There is a 3-sectioned skill tree that you can use to give yourself an advantage in combat once you gain enough experience. The effects of each skill up are typically minor in nature, but each one adds up. Eventually, you will find encounters growing easier as you acclimate to the weakness of your enemies and are enhanced by your skill choices.
In addition to the main story of the game, there are various side jobs for you to complete. These jobs are found by interacting with specific citizens and completing them gives you experience, material rewards, and costume unlocks. Since you will want every skill to help with survival, these quests are highly recommended. These side quests are also tied heavily into the lore of the game and the Lovecraft universe, making them a pleasure to complete rather than a grindy chore.
Combat in The Sinking City is where the second half of the horror element comes into play. You will not only square off against the wylebeasts, but also other humans as well. Mr. Reed uses several era-appropriate firearms throughout the game, a few of which are unlocked via story progression. He also has access to traps, explosives, and stimulants to recover health and sanity with. Since bullets are the primary form of currency in Oakmont, combat with weapons must be considered strategically. While there is a melee attack, it is similar to other survival horror games and cannot always be relied upon.
Wylebeasts mostly come in four different archetypes, stygians, lethians, cocitians, and acheronians. They each behave differently and must be combated in their own way. Occasionally, you can come across one of several variants of these archetypes, which will have special abilities you must contend with. There are also boss battles, some of which have abominations you must face off against in unique ways.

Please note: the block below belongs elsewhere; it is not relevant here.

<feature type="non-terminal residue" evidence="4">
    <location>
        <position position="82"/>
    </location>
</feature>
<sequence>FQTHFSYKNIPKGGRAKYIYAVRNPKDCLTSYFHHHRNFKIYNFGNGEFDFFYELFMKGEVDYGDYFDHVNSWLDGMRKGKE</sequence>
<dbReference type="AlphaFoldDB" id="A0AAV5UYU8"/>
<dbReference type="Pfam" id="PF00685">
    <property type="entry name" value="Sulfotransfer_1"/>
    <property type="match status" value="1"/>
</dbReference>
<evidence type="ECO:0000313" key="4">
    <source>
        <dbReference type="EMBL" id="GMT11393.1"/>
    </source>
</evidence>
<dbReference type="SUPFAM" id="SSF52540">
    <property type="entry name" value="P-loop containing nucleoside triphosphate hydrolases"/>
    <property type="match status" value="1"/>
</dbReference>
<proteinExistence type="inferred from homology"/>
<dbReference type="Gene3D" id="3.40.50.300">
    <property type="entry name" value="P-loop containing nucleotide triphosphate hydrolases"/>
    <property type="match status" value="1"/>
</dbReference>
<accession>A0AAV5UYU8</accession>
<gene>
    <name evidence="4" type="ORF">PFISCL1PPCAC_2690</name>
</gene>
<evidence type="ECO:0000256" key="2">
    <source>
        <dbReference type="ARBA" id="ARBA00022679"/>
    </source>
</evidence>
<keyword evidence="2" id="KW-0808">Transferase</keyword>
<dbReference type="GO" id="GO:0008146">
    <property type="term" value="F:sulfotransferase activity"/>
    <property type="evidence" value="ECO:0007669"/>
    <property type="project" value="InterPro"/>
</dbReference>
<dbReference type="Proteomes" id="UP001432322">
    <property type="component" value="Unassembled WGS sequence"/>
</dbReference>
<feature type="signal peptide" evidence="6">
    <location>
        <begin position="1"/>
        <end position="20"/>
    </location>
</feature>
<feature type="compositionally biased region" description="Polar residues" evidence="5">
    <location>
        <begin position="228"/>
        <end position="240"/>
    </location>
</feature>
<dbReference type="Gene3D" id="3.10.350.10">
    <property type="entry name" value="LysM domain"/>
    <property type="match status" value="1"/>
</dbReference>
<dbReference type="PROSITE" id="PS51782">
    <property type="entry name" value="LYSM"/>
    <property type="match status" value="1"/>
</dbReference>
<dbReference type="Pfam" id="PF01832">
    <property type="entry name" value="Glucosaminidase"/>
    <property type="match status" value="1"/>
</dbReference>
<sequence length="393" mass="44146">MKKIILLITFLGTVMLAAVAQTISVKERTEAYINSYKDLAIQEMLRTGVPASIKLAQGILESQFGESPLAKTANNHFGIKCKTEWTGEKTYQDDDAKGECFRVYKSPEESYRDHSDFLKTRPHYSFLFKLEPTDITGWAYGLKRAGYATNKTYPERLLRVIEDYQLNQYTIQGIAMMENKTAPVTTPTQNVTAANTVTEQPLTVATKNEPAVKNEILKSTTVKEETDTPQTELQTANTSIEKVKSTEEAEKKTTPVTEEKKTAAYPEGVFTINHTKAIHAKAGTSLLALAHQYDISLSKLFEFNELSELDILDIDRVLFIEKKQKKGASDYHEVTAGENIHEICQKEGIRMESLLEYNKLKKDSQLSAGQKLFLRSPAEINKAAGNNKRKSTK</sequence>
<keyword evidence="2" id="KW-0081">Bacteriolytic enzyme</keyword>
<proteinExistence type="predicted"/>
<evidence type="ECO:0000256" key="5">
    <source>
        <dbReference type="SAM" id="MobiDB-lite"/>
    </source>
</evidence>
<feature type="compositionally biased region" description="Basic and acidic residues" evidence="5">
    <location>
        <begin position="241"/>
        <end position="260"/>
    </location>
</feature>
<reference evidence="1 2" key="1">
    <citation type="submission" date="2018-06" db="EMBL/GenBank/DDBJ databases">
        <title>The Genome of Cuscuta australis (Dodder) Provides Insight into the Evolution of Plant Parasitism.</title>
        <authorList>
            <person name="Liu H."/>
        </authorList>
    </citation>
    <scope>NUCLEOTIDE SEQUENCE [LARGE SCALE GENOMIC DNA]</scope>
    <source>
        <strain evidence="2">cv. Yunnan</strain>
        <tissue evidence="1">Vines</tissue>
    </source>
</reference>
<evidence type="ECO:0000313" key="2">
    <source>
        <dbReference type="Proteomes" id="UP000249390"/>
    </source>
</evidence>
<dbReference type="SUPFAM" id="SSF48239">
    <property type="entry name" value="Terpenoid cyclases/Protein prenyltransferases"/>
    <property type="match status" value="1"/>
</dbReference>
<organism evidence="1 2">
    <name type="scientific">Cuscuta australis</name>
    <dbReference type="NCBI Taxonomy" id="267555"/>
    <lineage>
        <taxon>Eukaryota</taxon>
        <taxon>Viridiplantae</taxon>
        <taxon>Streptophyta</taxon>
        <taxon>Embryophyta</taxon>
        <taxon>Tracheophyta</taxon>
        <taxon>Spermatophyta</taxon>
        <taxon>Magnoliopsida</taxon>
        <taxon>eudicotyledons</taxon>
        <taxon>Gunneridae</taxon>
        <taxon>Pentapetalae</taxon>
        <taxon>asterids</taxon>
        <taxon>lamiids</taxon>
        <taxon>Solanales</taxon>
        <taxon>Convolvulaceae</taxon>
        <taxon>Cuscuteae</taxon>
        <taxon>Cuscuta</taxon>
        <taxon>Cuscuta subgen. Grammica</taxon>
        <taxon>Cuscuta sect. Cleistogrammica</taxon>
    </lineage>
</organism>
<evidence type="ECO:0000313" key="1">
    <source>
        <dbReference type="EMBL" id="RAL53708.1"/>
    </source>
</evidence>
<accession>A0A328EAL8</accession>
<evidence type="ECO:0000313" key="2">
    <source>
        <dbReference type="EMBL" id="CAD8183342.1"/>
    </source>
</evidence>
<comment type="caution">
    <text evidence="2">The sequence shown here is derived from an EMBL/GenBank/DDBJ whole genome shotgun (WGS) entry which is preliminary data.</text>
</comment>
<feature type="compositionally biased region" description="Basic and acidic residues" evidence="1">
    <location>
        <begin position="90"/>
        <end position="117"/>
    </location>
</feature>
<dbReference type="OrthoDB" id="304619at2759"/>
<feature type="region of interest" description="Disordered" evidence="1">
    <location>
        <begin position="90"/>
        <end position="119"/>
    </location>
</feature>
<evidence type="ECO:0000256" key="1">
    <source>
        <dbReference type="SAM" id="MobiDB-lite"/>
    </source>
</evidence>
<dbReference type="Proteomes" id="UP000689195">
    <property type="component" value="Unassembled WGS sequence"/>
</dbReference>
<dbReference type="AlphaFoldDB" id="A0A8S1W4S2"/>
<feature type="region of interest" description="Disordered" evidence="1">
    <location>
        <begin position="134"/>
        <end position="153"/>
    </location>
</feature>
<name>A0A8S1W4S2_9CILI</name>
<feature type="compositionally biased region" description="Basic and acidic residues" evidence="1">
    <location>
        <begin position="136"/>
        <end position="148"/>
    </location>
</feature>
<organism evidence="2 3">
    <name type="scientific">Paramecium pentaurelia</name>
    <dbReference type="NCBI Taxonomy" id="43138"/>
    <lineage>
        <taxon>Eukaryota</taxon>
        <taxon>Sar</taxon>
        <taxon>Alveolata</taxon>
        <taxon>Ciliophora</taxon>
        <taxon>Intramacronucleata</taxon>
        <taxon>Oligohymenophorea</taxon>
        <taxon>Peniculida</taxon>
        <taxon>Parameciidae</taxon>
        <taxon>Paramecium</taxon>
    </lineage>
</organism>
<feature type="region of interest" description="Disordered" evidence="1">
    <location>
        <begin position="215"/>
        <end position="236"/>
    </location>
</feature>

Modes and DLC
There are multiple difficulty modes for both the combat and investigation aspects of the game for those who want a deeper challenge. Coupled with the multiple ways to resolve the cases and various endings, there is a level of replayability to the game as well. At the time of this writing, the DLC extends to a cosmetic outfit, weapons skins, item packs, and three extra side quests.
Mr. Charles Reed is a former Navy diver during WWI who suffers from PTSD and traumatic visions. Working as a private investigator in Boston, his visions become dramatically worse but also grant him the ability to see past things that others cannot. In his attempt to find the source of his maddening malady, he travels to Oakmont where he finds more than just a partially underwater city.